Marriage, Fundamental Premises, and the California, Connecticut, and Iowa Supreme Courts

Article excerpt

The highest courts in California, Connecticut, and Iowa recently held that the constitutional norm of equality requires the redefinition of marriage from "the union of a man and a woman" to "the union of any two persons." The argument leading to that holding, like all arguments, proceeds from premises that the argument does not prove but that serve as the starting point for reasoning. Those premises range from the nature of contemporary American marriage to the equivalence of the pre- and post-redefinition marriage institutions, to the social costs, if any, resulting from redefinition, and to marriage's relationship with other social institutions such as law and religion.

This Article critically examines the common fundamental premises underlying the California, Connecticut, and Iowa opinions. That critical examination leads to serious questions regarding those premises' validity. Indeed, that examination demonstrates their falsity. At the same time, it clarifies their materiality; that is, it shows that, but for the cases' fundamental premises, no line of judicial reasoning can lead to their holding.

TABLE OF CONTENTS

I. INTRODUCTION ...................................................................... 194

II. THE FIRST AND MOST CONSEQUENTIAL FUNDAMENTAL PREMISE ........................................................................... 197

A. The Narrow Description of Marriage ............................ 197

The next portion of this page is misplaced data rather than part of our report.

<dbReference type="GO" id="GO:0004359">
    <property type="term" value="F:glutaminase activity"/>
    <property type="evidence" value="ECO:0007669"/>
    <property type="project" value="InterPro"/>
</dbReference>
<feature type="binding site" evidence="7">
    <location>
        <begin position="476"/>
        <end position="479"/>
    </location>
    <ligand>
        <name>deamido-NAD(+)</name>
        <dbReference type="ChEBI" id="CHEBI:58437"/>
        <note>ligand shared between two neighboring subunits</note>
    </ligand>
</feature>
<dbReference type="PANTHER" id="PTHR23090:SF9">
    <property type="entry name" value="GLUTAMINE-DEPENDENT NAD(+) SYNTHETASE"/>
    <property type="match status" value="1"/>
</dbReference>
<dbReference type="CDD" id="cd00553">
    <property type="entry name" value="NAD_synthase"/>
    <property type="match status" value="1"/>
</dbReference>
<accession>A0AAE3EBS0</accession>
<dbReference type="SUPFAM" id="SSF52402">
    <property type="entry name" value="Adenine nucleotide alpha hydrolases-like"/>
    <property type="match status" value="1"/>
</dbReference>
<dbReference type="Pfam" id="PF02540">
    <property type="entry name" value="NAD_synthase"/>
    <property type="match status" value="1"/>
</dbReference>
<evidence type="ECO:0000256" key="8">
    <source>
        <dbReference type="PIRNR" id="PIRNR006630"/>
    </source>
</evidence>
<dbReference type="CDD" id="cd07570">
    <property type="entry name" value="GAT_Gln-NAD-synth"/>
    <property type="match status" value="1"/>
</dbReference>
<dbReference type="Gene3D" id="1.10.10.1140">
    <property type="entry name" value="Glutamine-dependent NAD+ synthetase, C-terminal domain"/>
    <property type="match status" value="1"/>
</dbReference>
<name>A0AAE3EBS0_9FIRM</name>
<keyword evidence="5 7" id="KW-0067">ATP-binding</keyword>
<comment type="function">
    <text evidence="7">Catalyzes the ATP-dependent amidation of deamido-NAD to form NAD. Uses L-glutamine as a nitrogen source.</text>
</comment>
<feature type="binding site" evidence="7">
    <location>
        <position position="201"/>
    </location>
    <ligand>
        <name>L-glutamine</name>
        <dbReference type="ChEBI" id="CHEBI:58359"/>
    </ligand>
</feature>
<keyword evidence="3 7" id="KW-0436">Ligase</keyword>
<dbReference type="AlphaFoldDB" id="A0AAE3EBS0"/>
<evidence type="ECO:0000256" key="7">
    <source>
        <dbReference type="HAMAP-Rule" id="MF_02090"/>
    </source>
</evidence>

B. The Broad Description of Marriage .............................. 204

C. Comparing the Narrow and Broad Descriptions ........... 209

III. THE "NO-DOWNSIDE" ARGUMENT, LOSS OF SOCIAL GOODS, AND MORE FUNDAMENTAL PREMISES ................ 212

A. Marriage's Social Goods and the Man- Woman Meaning ..................................................................... 215

B. Loss of Social Goods .................................................... 220

1. The optimal childrearing mode .............................. 222

2. "Responsible Procreation" and a Failure of Purpose ................................................................. 226

3. The child's bonding right ....................................... 243

4. Husband and wife .................................................. 256

C. Loss of Religious Liberty as a Downside ....................... 263

IV. THE MATERIALITY OF THE FUNDAMENTAL PREMISES .......... 274

V. CONCLUSION: QUESTIONS OF INTELLECTUAL COMPETENCE AND HONESTY ........................................... 278

I. INTRODUCTION

Every argument proceeds from one or more premises that die argument does not prove. These "fundamental premises" serve as the starting point for reasoning. As every judicial opinion is an argument for a conclusion or holding, each has its own fundamental premises. That a judicial opinion's fundamental premises are unproven is not necessarily a bad thing. Where their validity is universally (or perhaps even just widely) accepted in die relevant discourse community, these fundamental premises save time by focusing attention where sensibly it ought to be, on the court's reasoning leading to its holding. Moreover, some premises are unprovable, as are their respective antitheses, and if litigation is to be the means of resolution, judicial reasoning must start somewhere in order for actual cases and controversies to be resolved.1

False or otherwise invalid fundamental premises, however, are a bad thing. When an argument employs false fundamental premises there is very high probability that die reasoning proceeding from them, no matter how logical or coherent that reasoning may be itself, will lead to false or otherwise invalid holdings, die kind of holdings diat reasonable people cannot, indeed must not, respect.

This Article critically examines fundamental premises of three particular judicial opinions addressing the marriage issue2: the California Supreme Court's majority opinion in In re Marriage Cases,3 the Connecticut Supreme Court's majority opinion in Kerrigan v. …